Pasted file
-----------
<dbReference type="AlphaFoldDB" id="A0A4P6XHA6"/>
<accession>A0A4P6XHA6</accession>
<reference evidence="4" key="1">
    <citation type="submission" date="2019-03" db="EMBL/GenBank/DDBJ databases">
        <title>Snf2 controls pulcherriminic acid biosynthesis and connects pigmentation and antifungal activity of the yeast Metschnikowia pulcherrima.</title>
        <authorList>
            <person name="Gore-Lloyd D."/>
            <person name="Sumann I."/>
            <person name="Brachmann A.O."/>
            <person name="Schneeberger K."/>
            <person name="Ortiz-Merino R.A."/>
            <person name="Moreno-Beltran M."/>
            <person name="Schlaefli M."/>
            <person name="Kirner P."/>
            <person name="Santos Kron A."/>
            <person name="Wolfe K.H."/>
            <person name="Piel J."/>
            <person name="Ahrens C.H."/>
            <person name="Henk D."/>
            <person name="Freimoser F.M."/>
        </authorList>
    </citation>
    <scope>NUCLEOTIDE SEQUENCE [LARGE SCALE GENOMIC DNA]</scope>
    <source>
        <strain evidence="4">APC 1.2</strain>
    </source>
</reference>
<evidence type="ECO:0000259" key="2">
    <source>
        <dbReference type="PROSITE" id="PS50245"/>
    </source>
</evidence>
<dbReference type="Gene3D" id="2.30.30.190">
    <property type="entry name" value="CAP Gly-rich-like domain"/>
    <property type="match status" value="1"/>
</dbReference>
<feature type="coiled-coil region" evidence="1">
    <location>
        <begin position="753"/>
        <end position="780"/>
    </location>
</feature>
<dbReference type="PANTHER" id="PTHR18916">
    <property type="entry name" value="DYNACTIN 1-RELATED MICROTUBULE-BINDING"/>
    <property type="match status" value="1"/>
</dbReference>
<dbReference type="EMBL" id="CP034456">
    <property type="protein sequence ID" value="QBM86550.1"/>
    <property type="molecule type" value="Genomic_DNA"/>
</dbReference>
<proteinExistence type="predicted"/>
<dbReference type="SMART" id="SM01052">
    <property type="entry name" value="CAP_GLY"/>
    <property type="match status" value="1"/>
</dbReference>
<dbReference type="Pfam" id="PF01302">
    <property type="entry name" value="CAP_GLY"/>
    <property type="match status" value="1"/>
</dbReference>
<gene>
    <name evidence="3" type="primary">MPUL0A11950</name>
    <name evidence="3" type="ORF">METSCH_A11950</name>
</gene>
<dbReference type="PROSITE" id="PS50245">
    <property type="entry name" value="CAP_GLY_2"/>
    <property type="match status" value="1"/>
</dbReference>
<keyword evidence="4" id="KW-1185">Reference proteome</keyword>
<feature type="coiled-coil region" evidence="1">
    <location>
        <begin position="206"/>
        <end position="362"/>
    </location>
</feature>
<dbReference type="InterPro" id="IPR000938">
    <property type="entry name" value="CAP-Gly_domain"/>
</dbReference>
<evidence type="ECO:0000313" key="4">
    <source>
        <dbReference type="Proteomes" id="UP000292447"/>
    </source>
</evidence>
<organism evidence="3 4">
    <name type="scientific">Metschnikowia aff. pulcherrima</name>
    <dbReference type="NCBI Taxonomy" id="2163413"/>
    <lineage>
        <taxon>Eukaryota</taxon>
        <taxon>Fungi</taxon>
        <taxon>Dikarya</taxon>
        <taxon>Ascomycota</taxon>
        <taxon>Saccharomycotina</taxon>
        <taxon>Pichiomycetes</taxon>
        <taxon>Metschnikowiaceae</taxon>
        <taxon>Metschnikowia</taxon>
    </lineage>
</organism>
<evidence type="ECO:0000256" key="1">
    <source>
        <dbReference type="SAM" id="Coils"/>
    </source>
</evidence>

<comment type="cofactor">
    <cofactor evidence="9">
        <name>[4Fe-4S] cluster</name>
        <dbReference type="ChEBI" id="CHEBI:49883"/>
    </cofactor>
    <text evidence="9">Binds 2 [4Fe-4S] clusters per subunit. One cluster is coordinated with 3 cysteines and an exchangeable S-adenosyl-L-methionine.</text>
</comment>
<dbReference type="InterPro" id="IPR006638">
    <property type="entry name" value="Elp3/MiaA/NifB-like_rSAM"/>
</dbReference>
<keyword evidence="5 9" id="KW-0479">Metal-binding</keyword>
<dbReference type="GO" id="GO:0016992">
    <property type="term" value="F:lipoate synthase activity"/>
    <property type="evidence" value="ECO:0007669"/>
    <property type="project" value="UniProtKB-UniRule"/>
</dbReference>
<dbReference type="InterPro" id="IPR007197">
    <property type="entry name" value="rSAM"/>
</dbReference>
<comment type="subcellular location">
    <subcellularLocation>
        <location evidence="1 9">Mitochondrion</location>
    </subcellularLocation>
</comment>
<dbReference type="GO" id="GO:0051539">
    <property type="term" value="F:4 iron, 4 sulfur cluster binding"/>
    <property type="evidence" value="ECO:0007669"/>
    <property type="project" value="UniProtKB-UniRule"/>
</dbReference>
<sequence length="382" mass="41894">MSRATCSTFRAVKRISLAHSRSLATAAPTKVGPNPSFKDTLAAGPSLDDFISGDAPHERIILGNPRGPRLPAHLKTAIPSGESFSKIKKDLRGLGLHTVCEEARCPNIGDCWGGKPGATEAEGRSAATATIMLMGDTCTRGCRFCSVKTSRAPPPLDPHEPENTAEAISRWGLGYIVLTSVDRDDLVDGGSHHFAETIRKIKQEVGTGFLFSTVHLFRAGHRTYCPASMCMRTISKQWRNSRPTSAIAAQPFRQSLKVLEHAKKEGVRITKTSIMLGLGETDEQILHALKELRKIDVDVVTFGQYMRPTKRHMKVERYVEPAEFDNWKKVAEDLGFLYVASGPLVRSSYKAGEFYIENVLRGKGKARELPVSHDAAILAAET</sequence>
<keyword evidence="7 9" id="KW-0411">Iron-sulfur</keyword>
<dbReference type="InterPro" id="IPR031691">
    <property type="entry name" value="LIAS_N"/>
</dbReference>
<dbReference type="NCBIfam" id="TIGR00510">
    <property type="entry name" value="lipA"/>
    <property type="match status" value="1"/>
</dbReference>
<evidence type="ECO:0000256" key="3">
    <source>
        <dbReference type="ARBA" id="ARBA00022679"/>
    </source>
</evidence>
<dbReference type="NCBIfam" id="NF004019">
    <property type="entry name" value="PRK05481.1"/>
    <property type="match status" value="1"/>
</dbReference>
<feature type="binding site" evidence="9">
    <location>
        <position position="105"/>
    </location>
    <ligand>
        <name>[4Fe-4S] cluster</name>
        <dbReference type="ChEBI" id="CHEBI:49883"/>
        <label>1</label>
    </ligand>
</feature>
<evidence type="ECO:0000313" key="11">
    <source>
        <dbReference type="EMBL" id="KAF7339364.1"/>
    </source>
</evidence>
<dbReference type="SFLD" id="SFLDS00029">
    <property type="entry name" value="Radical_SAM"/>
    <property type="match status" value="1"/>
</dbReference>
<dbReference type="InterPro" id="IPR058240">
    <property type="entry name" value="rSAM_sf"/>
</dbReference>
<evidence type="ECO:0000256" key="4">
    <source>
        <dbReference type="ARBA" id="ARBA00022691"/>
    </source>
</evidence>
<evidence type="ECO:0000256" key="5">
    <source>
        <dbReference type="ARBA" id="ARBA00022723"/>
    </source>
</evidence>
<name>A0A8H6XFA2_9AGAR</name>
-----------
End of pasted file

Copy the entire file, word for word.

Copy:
<dbReference type="AlphaFoldDB" id="A0A4P6XHA6"/>
<accession>A0A4P6XHA6</accession>
<reference evidence="4" key="1">
    <citation type="submission" date="2019-03" db="EMBL/GenBank/DDBJ databases">
        <title>Snf2 controls pulcherriminic acid biosynthesis and connects pigmentation and antifungal activity of the yeast Metschnikowia pulcherrima.</title>
        <authorList>
            <person name="Gore-Lloyd D."/>
            <person name="Sumann I."/>
            <person name="Brachmann A.O."/>
            <person name="Schneeberger K."/>
            <person name="Ortiz-Merino R.A."/>
            <person name="Moreno-Beltran M."/>
            <person name="Schlaefli M."/>
            <person name="Kirner P."/>
            <person name="Santos Kron A."/>
            <person name="Wolfe K.H."/>
            <person name="Piel J."/>
            <person name="Ahrens C.H."/>
            <person name="Henk D."/>
            <person name="Freimoser F.M."/>
        </authorList>
    </citation>
    <scope>NUCLEOTIDE SEQUENCE [LARGE SCALE GENOMIC DNA]</scope>
    <source>
        <strain evidence="4">APC 1.2</strain>
    </source>
</reference>
<evidence type="ECO:0000259" key="2">
    <source>
        <dbReference type="PROSITE" id="PS50245"/>
    </source>
</evidence>
<dbReference type="Gene3D" id="2.30.30.190">
    <property type="entry name" value="CAP Gly-rich-like domain"/>
    <property type="match status" value="1"/>
</dbReference>
<feature type="coiled-coil region" evidence="1">
    <location>
        <begin position="753"/>
        <end position="780"/>
    </location>
</feature>
<dbReference type="PANTHER" id="PTHR18916">
    <property type="entry name" value="DYNACTIN 1-RELATED MICROTUBULE-BINDING"/>
    <property type="match status" value="1"/>
</dbReference>
<dbReference type="EMBL" id="CP034456">
    <property type="protein sequence ID" value="QBM86550.1"/>
    <property type="molecule type" value="Genomic_DNA"/>
</dbReference>
<proteinExistence type="predicted"/>
<dbReference type="SMART" id="SM01052">
    <property type="entry name" value="CAP_GLY"/>
    <property type="match status" value="1"/>
</dbReference>
<dbReference type="Pfam" id="PF01302">
    <property type="entry name" value="CAP_GLY"/>
    <property type="match status" value="1"/>
</dbReference>
<gene>
    <name evidence="3" type="primary">MPUL0A11950</name>
    <name evidence="3" type="ORF">METSCH_A11950</name>
</gene>
<dbReference type="PROSITE" id="PS50245">
    <property type="entry name" value="CAP_GLY_2"/>
    <property type="match status" value="1"/>
</dbReference>
<keyword evidence="4" id="KW-1185">Reference proteome</keyword>
<feature type="coiled-coil region" evidence="1">
    <location>
        <begin position="206"/>
        <end position="362"/>
    </location>
</feature>
<dbReference type="InterPro" id="IPR000938">
    <property type="entry name" value="CAP-Gly_domain"/>
</dbReference>
<evidence type="ECO:0000313" key="4">
    <source>
        <dbReference type="Proteomes" id="UP000292447"/>
    </source>
</evidence>
<organism evidence="3 4">
    <name type="scientific">Metschnikowia aff. pulcherrima</name>
    <dbReference type="NCBI Taxonomy" id="2163413"/>
    <lineage>
        <taxon>Eukaryota</taxon>
        <taxon>Fungi</taxon>
        <taxon>Dikarya</taxon>
        <taxon>Ascomycota</taxon>
        <taxon>Saccharomycotina</taxon>
        <taxon>Pichiomycetes</taxon>
        <taxon>Metschnikowiaceae</taxon>
        <taxon>Metschnikowia</taxon>
    </lineage>
</organism>
<evidence type="ECO:0000256" key="1">
    <source>
        <dbReference type="SAM" id="Coils"/>
    </source>
</evidence>

<comment type="cofactor">
    <cofactor evidence="9">
        <name>[4Fe-4S] cluster</name>
        <dbReference type="ChEBI" id="CHEBI:49883"/>
    </cofactor>
    <text evidence="9">Binds 2 [4Fe-4S] clusters per subunit. One cluster is coordinated with 3 cysteines and an exchangeable S-adenosyl-L-methionine.</text>
</comment>
<dbReference type="InterPro" id="IPR006638">
    <property type="entry name" value="Elp3/MiaA/NifB-like_rSAM"/>
</dbReference>
<keyword evidence="5 9" id="KW-0479">Metal-binding</keyword>
<dbReference type="GO" id="GO:0016992">
    <property type="term" value="F:lipoate synthase activity"/>
    <property type="evidence" value="ECO:0007669"/>
    <property type="project" value="UniProtKB-UniRule"/>
</dbReference>
<dbReference type="InterPro" id="IPR007197">
    <property type="entry name" value="rSAM"/>
</dbReference>
<comment type="subcellular location">
    <subcellularLocation>
        <location evidence="1 9">Mitochondrion</location>
    </subcellularLocation>
</comment>
<dbReference type="GO" id="GO:0051539">
    <property type="term" value="F:4 iron, 4 sulfur cluster binding"/>
    <property type="evidence" value="ECO:0007669"/>
    <property type="project" value="UniProtKB-UniRule"/>
</dbReference>
<sequence length="382" mass="41894">MSRATCSTFRAVKRISLAHSRSLATAAPTKVGPNPSFKDTLAAGPSLDDFISGDAPHERIILGNPRGPRLPAHLKTAIPSGESFSKIKKDLRGLGLHTVCEEARCPNIGDCWGGKPGATEAEGRSAATATIMLMGDTCTRGCRFCSVKTSRAPPPLDPHEPENTAEAISRWGLGYIVLTSVDRDDLVDGGSHHFAETIRKIKQEVGTGFLFSTVHLFRAGHRTYCPASMCMRTISKQWRNSRPTSAIAAQPFRQSLKVLEHAKKEGVRITKTSIMLGLGETDEQILHALKELRKIDVDVVTFGQYMRPTKRHMKVERYVEPAEFDNWKKVAEDLGFLYVASGPLVRSSYKAGEFYIENVLRGKGKARELPVSHDAAILAAET</sequence>
<keyword evidence="7 9" id="KW-0411">Iron-sulfur</keyword>
<dbReference type="InterPro" id="IPR031691">
    <property type="entry name" value="LIAS_N"/>
</dbReference>
<dbReference type="NCBIfam" id="TIGR00510">
    <property type="entry name" value="lipA"/>
    <property type="match status" value="1"/>
</dbReference>
<evidence type="ECO:0000256" key="3">
    <source>
        <dbReference type="ARBA" id="ARBA00022679"/>
    </source>
</evidence>
<dbReference type="NCBIfam" id="NF004019">
    <property type="entry name" value="PRK05481.1"/>
    <property type="match status" value="1"/>
</dbReference>
<feature type="binding site" evidence="9">
    <location>
        <position position="105"/>
    </location>
    <ligand>
        <name>[4Fe-4S] cluster</name>
        <dbReference type="ChEBI" id="CHEBI:49883"/>
        <label>1</label>
    </ligand>
</feature>
<evidence type="ECO:0000313" key="11">
    <source>
        <dbReference type="EMBL" id="KAF7339364.1"/>
    </source>
</evidence>
<dbReference type="SFLD" id="SFLDS00029">
    <property type="entry name" value="Radical_SAM"/>
    <property type="match status" value="1"/>
</dbReference>
<dbReference type="InterPro" id="IPR058240">
    <property type="entry name" value="rSAM_sf"/>
</dbReference>
<evidence type="ECO:0000256" key="4">
    <source>
        <dbReference type="ARBA" id="ARBA00022691"/>
    </source>
</evidence>
<evidence type="ECO:0000256" key="5">
    <source>
        <dbReference type="ARBA" id="ARBA00022723"/>
    </source>
</evidence>
<name>A0A8H6XFA2_9AGAR</name>